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News & Stories: 2007-08

Students serve during spring break February 18, 2008

Every year when spring break rolls around, a sizeable contingent of Calvin College students bypasses the conventional trek to the beach for a chance to work in some less relaxing locales.

photo of students painting a houseFrom Saturday to Saturday, March 8 through 15, 110 students—double last year’s total—and eight mentors will participate in Calvin’s service-learning spring break trips. The groups will travel to eight sites around the country to serve alongside worthy nonprofits organizations and to learn about cultures other than their own.

“It’s the reciprocal relationship of coming alongside an agency for a week so that we can learn, and they can get extra help,” said Lori Gesink, a Calvin associate director of service-learning and the coordinator of the trips. “Our students get much more than they give.”

The relationships between Calvin and the agencies served are not only reciprocal, many are of long duration, Gesink emphasized: “The service-learning center is committed to partnership. Without partnership, it’s not service-learning. It’s volunteerism, or it’s charity. We care about these people. We know about the people we’re working with. Each year we get together and do a little more.”

Calvin students and mentors will spend spring break doing everything from urban ministry to hurricane relief. Three of this year’s trips represent a growing partnership between Calvin and several Louisiana communities to help these towns recover from the one-two punch of hurricanes Katrina and Rita in 2005.

Fourteen students—all from the Noordewier-VanderWerp residence hall—will work with the Boston Project, a community organization geared to urban renewal. “They will work with the homeless and help out with an after school program to gain a broad exposure to urban ministry,” Gesink said.

Fifteen students will work with Habitat for Humanity in Kansas City, Missouri.

Ten students will travel to Pittsburgh, Pennsylvania to work in urban ministry with Change a Heart: the Millvale Franciscan Volunteer Program, sponsored by the Sisters of St. Francis of Millvale, Pennsylvania. “I’m excited because I think this will have a different flavor than the other trips,” said Gesink.

Ten students will spend the week in Knoxville, Tennessee at the Florence Crittenton Agency, an outreach to young women in crisis.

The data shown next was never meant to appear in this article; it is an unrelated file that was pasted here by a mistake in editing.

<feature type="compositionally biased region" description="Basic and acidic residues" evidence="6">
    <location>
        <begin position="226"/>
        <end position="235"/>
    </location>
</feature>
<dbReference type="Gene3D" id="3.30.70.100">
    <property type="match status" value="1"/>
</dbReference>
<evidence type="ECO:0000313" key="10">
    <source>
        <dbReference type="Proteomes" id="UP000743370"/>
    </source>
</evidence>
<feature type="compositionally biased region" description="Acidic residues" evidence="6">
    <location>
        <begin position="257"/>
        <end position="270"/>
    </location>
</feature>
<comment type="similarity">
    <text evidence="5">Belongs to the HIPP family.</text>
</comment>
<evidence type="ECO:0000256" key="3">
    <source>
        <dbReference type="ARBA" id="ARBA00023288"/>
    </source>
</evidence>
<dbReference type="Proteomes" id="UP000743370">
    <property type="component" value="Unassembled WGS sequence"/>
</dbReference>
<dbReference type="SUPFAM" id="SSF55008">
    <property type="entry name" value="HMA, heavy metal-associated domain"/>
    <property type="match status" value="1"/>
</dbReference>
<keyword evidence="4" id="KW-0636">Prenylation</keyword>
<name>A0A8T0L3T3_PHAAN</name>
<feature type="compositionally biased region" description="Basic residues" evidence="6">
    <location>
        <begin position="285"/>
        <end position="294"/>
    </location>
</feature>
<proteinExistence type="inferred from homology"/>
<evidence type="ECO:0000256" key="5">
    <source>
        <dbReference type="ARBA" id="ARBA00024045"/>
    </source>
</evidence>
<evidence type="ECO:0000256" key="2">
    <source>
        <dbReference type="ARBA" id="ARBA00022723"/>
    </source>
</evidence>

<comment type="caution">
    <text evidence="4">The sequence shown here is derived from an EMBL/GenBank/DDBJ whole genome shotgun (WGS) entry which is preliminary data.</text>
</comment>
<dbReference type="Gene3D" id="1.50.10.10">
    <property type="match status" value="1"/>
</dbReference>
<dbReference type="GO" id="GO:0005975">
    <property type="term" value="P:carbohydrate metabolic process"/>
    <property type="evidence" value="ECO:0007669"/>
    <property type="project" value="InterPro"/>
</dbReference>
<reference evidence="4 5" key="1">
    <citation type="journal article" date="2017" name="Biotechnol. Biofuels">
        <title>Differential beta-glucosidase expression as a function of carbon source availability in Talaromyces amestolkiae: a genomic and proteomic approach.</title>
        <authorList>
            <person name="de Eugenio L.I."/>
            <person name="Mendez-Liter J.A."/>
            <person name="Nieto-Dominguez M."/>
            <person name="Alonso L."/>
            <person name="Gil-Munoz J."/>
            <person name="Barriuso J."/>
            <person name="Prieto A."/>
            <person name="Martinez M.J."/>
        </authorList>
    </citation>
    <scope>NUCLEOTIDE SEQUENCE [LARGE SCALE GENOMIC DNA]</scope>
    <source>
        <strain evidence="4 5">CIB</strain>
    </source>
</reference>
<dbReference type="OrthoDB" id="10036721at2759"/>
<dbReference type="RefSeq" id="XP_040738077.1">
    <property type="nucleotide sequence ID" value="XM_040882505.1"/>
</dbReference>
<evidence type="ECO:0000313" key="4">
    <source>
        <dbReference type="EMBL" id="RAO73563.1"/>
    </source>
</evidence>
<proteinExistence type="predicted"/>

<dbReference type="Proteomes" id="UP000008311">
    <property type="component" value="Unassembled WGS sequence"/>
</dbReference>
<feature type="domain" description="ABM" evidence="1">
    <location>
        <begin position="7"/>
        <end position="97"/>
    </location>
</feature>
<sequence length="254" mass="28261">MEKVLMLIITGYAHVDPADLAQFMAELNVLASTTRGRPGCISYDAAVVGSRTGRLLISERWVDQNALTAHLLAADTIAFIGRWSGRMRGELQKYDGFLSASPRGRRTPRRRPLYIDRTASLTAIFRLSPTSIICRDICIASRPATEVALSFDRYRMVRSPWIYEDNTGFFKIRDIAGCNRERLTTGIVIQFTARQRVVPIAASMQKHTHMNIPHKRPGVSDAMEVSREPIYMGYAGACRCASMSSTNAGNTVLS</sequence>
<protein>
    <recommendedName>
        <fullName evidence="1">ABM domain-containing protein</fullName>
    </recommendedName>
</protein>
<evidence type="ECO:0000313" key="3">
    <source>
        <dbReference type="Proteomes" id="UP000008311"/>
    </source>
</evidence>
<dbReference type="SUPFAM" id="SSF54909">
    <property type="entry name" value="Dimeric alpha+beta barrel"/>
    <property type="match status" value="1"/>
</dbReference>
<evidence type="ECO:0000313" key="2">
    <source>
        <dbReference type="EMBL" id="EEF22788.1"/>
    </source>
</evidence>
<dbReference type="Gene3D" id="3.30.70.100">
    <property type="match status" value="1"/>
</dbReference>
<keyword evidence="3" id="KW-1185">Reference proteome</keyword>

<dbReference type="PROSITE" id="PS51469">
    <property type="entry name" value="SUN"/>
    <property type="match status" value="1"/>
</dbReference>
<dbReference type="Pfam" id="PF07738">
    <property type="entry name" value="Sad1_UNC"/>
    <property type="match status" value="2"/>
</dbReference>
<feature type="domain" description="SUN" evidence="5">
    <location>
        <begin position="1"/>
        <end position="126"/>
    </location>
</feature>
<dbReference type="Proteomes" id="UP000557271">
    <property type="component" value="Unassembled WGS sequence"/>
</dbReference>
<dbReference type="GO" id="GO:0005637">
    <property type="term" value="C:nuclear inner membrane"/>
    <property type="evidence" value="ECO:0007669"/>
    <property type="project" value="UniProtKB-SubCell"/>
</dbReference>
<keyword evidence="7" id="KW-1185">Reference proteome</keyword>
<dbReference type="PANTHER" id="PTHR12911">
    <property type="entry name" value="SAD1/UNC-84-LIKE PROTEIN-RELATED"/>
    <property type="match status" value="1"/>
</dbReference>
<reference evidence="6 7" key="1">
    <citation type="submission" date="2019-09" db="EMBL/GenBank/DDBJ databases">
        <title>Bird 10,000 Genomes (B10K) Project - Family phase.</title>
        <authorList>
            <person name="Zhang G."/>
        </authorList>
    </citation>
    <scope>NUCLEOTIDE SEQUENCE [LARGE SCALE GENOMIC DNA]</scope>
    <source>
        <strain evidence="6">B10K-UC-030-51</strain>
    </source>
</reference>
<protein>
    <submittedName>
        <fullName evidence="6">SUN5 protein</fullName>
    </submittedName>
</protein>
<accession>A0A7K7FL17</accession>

Twelve students will visit Rehoboth, New Mexico and work with the Christian school association there. On the Rehoboth trip, which represents one of Calvin’s most enduring partnerships, students will learn some basics of Navajo cookery.

“It’s important for our students to honor and respect and learn about other cultures,” said Gesink, Thirty students on the trip are earning Cross Cultural Experience credit for their effort—a Calvin requirement for graduation. “Most students earn the credit through coursework, and some earn it through a spring break trip,” she said.

The largest proportion of students are heading to Louisiana; eighteen will go to Houma, 19 to  Dulac and 15 to Boothville, and all will work on hurricane relief.

This is a third consecutive year for the Houma trip, mentored by Dan Vandersteen, a counselor at Calvin’s Broene Center who first traveled to the community immediately following Katrina. Vandersteen provided counseling for the many people who were homeless because of the disaster and to the many who relocated away from Houma.

“Families got on buses, and they just went all over the United States. The Red Cross helped with the housing, and they had churches where they would help the family get started,” he remembered. “It was the largest migration since the Civil War.”

Seeing that the post-hurricane rebuilding of Louisiana communities was stalled, Vandersteen has returned every year to Houma during spring break, always working to restore housing on the same block of the same street. "The first year, we did inside and fixed floors and ripped out walls and took the molded stuff out,” he said. “And last year we painted and repaired and did the outside. There’s so much work that needs to be done.”

The Houma venture has proved a popular one, drawing not only new students but veterans—and this year an ’07 alumnus—back to work in Louisiana. And the success of the partnership in Houma led to the trips in Dulac and Boothville, the latter a partnership with the Christian Reformed World Relief Committee.

Vandersteen is happy to see the partnership prosper: “I’m just so blessed. To go back with Calvin students, who pay to go back and give up their spring break—I am really, really blessed. We have good groups of students. They work hard. Every year.”

~written by Calvin staff writer Myrna Anderson

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